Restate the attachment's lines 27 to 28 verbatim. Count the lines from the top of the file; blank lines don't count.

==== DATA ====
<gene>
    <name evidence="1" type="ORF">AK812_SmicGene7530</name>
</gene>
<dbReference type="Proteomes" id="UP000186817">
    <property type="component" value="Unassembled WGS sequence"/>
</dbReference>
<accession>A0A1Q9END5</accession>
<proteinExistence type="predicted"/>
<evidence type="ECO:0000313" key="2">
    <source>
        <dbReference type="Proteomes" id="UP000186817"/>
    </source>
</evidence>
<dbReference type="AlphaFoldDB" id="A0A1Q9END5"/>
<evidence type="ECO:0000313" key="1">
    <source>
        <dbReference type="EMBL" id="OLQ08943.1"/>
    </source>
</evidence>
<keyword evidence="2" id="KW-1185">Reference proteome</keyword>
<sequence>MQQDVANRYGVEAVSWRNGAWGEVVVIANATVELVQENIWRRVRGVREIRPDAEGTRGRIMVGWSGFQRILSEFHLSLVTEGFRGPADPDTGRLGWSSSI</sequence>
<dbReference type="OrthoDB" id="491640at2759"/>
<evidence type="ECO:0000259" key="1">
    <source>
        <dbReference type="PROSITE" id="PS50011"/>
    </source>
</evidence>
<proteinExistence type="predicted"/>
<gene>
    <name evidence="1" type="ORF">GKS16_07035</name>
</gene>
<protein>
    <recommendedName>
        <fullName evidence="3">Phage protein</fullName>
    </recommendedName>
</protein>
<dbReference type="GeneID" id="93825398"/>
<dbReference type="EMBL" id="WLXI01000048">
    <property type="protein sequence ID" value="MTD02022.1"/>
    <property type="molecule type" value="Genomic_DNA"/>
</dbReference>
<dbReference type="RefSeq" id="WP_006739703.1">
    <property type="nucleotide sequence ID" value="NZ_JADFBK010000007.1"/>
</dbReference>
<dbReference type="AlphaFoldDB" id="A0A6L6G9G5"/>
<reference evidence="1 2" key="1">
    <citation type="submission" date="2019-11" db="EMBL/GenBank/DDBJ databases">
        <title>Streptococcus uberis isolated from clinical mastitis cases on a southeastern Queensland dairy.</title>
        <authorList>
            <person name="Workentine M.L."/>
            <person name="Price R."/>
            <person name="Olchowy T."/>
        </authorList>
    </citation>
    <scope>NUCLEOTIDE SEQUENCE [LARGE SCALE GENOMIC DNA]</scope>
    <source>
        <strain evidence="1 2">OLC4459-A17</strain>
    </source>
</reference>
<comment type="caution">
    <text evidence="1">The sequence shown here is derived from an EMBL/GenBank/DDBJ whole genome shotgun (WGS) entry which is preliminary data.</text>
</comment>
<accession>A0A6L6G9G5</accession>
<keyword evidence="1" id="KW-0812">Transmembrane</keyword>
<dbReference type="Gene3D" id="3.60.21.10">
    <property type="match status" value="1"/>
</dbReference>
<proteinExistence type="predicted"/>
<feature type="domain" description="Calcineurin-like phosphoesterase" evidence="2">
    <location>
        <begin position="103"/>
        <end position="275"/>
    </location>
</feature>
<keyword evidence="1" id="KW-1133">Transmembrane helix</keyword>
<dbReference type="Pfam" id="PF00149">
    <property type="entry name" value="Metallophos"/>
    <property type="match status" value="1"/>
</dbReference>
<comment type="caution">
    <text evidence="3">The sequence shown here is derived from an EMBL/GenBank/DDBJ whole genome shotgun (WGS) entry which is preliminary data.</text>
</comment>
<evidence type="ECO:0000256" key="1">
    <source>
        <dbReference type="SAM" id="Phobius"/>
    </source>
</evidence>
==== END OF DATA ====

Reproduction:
</evidence>
<proteinExistence type="predicted"/>